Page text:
4th International Symposium on Brain and Cognitive Science April 30,2017 Hacettepe, Ankara, Turkey
Cognitive science is the interdisciplinary research field that seeks to understand the nature of the human mind and other minds, including artificial minds, with all its implications. The International Symposium on Brain and Cognitive Science (ISBCS) invites research from all the fields that are connected to cognitive science. The individual disciplines include Artificial Intelligence, Linguistics, Computer Science, Anthropology, Psychology, Neuroscience, Philosophy, and Education. Each discipline brings a set of tools, perspectives, and questions to the table. However, the big picture of the mind cannot emerge by studying this multi-layered problem with a single lens. Communication and collaboration are essential for the cognitive scientist. It is under these premises that we initiate ISBCS.
One mission of ISBCS is to be a premier academic meeting of the cognitive science community. Established jointly by Middle East Technical University (ODTÜ), Bogazici University and Yeditepe University (i.e. by the three universities that offer cognitive science programs in Turkey), ISBCS is going to be held annually to gather researchers and students from leading national and international centers working on all areas of cognitive science. Our aim is to establish a platform where students can learn about recent research in cognitive science, researchers can get together and initiate collaborations, and the participants can receive valuable feedback on their work. .
Abstracts of the Talks
Shimon Ullman- Atoms of Recognition and Top-down processing
The human visual system makes highly effective use of limited information: it can recognize not only objects, but also severely reduced sub-configurations in terms of size or resolution. The ability to recognize such minimal images is crucial for the interpretation of complex scenes, but is also challenging because recognition in this case depends on the effective use of all the available information. Our human and computer vision studies show that humans and existing models are very different in their ability to interpret minimal images. In particular, human vision combines bottom-up and top-down processing to achieve full interpretation of the object image. I will describe our studies and discuss implications to the representations used for recognition, brain mechanisms involved, and algorithms for the interpretation of complex scenes.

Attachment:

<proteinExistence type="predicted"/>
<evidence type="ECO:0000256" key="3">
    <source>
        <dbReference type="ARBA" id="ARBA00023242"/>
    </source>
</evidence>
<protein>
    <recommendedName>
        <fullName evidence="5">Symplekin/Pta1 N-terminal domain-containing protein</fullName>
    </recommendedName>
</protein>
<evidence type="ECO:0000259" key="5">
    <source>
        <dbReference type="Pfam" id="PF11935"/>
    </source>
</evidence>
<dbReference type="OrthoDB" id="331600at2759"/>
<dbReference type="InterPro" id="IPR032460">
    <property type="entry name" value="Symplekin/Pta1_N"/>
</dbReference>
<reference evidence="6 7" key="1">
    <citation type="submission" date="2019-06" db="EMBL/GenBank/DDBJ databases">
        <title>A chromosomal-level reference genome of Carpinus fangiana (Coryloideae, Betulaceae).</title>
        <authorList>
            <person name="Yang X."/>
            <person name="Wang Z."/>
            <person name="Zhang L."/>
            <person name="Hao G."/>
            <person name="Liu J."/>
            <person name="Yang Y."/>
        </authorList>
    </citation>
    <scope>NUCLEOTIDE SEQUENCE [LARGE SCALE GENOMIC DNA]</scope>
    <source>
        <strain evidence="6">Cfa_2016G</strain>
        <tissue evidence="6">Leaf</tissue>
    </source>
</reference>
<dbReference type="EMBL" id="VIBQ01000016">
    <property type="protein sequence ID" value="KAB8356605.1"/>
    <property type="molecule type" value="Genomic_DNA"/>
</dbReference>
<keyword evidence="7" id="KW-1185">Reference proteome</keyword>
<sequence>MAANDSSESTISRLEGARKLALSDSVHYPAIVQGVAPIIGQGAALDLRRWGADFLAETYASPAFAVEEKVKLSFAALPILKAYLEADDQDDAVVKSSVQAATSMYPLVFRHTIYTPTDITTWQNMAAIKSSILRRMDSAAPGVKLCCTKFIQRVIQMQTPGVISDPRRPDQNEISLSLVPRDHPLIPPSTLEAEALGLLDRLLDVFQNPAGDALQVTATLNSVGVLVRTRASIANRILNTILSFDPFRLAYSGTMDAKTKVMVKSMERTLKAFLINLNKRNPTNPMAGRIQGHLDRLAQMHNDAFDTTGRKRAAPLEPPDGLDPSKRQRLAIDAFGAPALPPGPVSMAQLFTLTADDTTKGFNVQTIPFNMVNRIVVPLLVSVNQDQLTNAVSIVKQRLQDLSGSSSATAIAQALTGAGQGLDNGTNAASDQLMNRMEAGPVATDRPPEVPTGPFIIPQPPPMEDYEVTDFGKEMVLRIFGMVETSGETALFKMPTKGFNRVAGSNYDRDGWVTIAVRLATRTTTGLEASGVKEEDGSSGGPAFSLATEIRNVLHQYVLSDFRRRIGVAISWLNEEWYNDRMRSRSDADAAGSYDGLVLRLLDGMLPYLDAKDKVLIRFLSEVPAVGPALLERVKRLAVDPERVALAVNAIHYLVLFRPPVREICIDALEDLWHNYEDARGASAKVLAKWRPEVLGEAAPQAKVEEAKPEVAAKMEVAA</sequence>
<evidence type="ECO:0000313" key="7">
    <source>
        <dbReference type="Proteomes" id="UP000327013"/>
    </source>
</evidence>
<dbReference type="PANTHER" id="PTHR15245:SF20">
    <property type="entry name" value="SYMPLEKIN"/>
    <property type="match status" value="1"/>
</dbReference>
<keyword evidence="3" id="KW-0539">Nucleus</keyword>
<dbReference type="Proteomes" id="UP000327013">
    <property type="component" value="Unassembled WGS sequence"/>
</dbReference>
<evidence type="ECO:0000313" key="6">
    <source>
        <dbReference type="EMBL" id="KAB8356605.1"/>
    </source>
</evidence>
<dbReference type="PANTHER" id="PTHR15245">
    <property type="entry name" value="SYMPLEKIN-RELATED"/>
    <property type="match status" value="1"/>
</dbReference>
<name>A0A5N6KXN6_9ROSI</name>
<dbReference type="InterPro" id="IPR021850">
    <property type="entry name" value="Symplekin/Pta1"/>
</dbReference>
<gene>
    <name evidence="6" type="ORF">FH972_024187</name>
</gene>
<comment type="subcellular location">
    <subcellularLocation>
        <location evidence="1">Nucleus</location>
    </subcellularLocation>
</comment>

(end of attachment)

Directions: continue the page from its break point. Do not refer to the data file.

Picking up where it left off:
Deniz Yüret- Learning to follow navigational instructions
In this talk we will explore the problem of teaching a computer to follow natural language instructions using examples of instruction-action pairs collected from humans in a maze like environment. This problem is an example of grounded language learning, where the learning agent starts with no linguistic knowledge and has to infer the meanings of words, phrases, and sentences from example interactions. Recently, deep learning models for sequence-to-sequence mapping, originally developed for machine translation, were adapted for the grounded language learning problem. Instead of translating a source language to a target language, grounded language learning can be seen as translating the instruction sequence to an action sequence mediated by perceptual information from the world. We will compare and evaluate alternative perceptual and attention systems for language learning in this simple setting.
Cem Bozşahin – Plans, Scripts, Discourse and Sentences
At the level of sentences, predicates bear thematic relations to their arguments, such as agent, patient, beneficiary. They show diversity in arity, from intransitives to ditransitives, and even more. At the level of discourse we do not see such diversity, or sensitivity to thematic roles. Recursion is also one observable difference between discourse and sentence structure.
The same differences appear to hold between plans, which are functions from states to states, and scripts, which are participant-taking functions with some likeness to thematic structure. We discuss a potential evolutionary basis for the similarity of the differences by pointing out a common computational mechanism.
Levent Akın – What Can AI and Robotics further Learn from Neuroscience?
In this talk, after a survey of the state-of-art in AI and robotics, some open problems and possible directions of research will be briefly reviewed. Some recent findings in neuroscience which may be of interest to the AI and robotics community and how they may help finding solutions to the open problems will be discussed.
Michelle Adams- Cognitive Aging And Its Relationship To Neuronal Structure And Function
Normal aging is accompanied by a range of biological changes that diminish quality of life. Understanding the changes contributing to memory decline is important for developing strategies to prevent or lessen cognitive problems. What are the specific changes that take place during aging which lead to decrements in neural function? What are the intrinsic biological determinants of those changes? What factors can ameliorate these changes? I will present data from the laboratory examining the neural consequences of aging on behavior and the brain. In addition, I will discuss the effects of an intervention, caloric restriction, which alters the course of neural aging.